The Department of Energy is funding the project, “Programmable Dynamic Self-Assembly of DNA Nanostructures.” She will focus on using DNA materials and circuits to synthetically mimic the ability of cellular materials for adaptation and reconfiguration.

Franco was also awarded a grant by the NSF for her project, “Design and Synthesis of Robust and Tunable Nucleic Acid-Based Oscillators for Bionanotechnology,” which will attempt to generate robust and tunable molecular clocks using nucleic acids and proteins.

Assistant Professor of Chemical and Environmental Engineering Phillip Christopher is the recipient of a grant from the NSF for his project, “Mechanistic examination and design of multifunctional heterogeneous photocatalysts for artificial photosynthesis.” Christopher and his team will combine fundamental insights into the reaction mechanism with nano-scale reaction engineering to design more efficient AP catalysts.

Assistant Professor of Mechanical Engineering Hamed Mohsenian-Rad has been awarded two NSF grants for his research.

The first project, “Data Center Demand Response: Coordinating the Cloud and the Smart Grid,” will focus on coordinating data centers with the smart grid through programs such as demand response, which allow the utilities to signal consumers to reduce or increase consumption as needed in order to stabilize the grid and tackle the unpredictability of the renewable energy resources.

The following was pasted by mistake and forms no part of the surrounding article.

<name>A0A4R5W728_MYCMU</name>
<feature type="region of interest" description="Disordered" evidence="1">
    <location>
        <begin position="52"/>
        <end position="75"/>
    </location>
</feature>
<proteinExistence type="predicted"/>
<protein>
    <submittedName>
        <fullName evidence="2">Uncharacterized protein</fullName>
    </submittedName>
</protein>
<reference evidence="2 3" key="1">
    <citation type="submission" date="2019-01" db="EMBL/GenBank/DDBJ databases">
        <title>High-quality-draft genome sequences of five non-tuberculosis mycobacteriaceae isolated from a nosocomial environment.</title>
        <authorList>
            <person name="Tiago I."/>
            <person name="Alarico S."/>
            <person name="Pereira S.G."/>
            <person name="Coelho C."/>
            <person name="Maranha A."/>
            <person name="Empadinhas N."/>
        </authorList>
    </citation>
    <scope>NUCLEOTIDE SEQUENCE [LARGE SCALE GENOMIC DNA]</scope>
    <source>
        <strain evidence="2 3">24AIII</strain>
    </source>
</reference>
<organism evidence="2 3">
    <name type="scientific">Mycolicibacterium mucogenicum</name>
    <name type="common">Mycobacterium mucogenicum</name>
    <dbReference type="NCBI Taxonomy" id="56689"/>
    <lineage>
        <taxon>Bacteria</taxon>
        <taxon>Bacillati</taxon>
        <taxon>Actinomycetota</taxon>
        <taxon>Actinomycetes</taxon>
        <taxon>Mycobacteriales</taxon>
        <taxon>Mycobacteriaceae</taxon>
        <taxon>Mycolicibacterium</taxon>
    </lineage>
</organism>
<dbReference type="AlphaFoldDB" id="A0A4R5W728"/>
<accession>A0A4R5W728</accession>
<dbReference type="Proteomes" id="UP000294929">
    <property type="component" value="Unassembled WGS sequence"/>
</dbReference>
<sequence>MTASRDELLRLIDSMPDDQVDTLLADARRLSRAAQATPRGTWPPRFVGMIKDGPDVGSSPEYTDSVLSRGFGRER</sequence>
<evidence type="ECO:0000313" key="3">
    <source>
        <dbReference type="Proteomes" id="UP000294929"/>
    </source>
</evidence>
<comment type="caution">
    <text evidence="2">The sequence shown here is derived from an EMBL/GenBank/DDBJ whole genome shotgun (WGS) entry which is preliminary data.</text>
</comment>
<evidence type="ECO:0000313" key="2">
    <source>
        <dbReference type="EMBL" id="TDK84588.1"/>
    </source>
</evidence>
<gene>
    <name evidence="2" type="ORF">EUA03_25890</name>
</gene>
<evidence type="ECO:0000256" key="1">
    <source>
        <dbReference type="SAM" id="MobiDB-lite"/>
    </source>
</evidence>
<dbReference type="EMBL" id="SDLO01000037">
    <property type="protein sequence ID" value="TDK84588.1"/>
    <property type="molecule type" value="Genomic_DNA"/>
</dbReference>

Mohsenian-Rad’s second project is titled, “A Unified Approach to Quantifying Market Power in the Future Grid” and is being funded by a grant from the NSF. The objective of this research is to develop a unified approach to measuring market power that connects short-term and long-term analysis, while maintaining strong economic foundations and incorporating the transmission system.

Distinguished Professor of Electrical Engineering Bir Bhanu and Professors Chinya Ravishankar (Computer Science and Engineering) and Amit Roy Chowdhury (Electrical Engineering) are part of a team that has been awarded a grant by the NSF for the project, “Distributed Sensing, Learning and Control in Dynamic Environments.” The objective of the project is to improve the performance of autonomous systems in dynamic environments, such as disaster recovery, by integrating perception, planning paradigms, learning, and databases.

Professor of Computer Science and Engineering Stefano Lonardi and Associate Professor of Cell Biology and Neuroscience Karine Le Roch are the co-investigators on the project “Algorithms and Software Tools for Epigenetics Research,” which is being funded by a three-year grant from the NSF. Their project will develop a new computational framework to advance the understanding of epigenetic gene regulation in the human malaria parasite.

Professor Srikanth Krishnamurthy and Assistant Professors Iulian Neamtiu and Harsha V. Madhyastha, from the Department of Computer Science and Engineering, are co-principal investigators in a new $23.2 million Collaborative Research Alliance on cyber security. The UC Riverside team will receive up to $3.7 million during the first five years of the project. Consortium and Army researchers will jointly develop the research program, and lead and conduct research under this Collaborative Research Alliance. The research alliance is designed to create a science to detect and model cyberattacks and the risk and motivations behind them, and creating a response that can counter the attack and neutralize the cyberattackers in real time.